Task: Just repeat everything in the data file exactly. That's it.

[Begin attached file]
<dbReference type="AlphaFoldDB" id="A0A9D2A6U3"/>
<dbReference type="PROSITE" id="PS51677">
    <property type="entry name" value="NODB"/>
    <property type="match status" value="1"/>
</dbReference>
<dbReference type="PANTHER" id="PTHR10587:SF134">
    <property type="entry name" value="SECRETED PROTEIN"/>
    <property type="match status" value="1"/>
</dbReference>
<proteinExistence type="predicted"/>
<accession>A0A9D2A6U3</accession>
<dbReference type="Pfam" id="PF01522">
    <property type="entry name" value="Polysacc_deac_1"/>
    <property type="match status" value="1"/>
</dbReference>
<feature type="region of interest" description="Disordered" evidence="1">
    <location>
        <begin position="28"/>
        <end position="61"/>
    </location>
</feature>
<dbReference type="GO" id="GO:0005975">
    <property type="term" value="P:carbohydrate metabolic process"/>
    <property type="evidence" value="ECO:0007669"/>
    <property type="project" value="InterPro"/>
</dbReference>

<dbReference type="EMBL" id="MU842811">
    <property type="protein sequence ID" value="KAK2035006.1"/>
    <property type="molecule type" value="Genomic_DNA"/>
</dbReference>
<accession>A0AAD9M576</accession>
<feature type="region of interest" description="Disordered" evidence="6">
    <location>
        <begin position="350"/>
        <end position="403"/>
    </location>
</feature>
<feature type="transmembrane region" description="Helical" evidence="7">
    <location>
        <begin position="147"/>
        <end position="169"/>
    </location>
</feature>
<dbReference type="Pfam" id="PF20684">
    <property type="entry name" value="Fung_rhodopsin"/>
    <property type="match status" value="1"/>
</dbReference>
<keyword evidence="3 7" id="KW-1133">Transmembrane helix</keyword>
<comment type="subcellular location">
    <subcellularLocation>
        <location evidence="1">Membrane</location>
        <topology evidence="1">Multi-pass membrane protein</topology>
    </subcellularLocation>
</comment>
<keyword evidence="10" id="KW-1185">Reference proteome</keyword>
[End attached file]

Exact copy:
<dbReference type="AlphaFoldDB" id="A0A9D2A6U3"/>
<dbReference type="PROSITE" id="PS51677">
    <property type="entry name" value="NODB"/>
    <property type="match status" value="1"/>
</dbReference>
<dbReference type="PANTHER" id="PTHR10587:SF134">
    <property type="entry name" value="SECRETED PROTEIN"/>
    <property type="match status" value="1"/>
</dbReference>
<proteinExistence type="predicted"/>
<accession>A0A9D2A6U3</accession>
<dbReference type="Pfam" id="PF01522">
    <property type="entry name" value="Polysacc_deac_1"/>
    <property type="match status" value="1"/>
</dbReference>
<feature type="region of interest" description="Disordered" evidence="1">
    <location>
        <begin position="28"/>
        <end position="61"/>
    </location>
</feature>
<dbReference type="GO" id="GO:0005975">
    <property type="term" value="P:carbohydrate metabolic process"/>
    <property type="evidence" value="ECO:0007669"/>
    <property type="project" value="InterPro"/>
</dbReference>

<dbReference type="EMBL" id="MU842811">
    <property type="protein sequence ID" value="KAK2035006.1"/>
    <property type="molecule type" value="Genomic_DNA"/>
</dbReference>
<accession>A0AAD9M576</accession>
<feature type="region of interest" description="Disordered" evidence="6">
    <location>
        <begin position="350"/>
        <end position="403"/>
    </location>
</feature>
<feature type="transmembrane region" description="Helical" evidence="7">
    <location>
        <begin position="147"/>
        <end position="169"/>
    </location>
</feature>
<dbReference type="Pfam" id="PF20684">
    <property type="entry name" value="Fung_rhodopsin"/>
    <property type="match status" value="1"/>
</dbReference>
<keyword evidence="3 7" id="KW-1133">Transmembrane helix</keyword>
<comment type="subcellular location">
    <subcellularLocation>
        <location evidence="1">Membrane</location>
        <topology evidence="1">Multi-pass membrane protein</topology>
    </subcellularLocation>
</comment>
<keyword evidence="10" id="KW-1185">Reference proteome</keyword>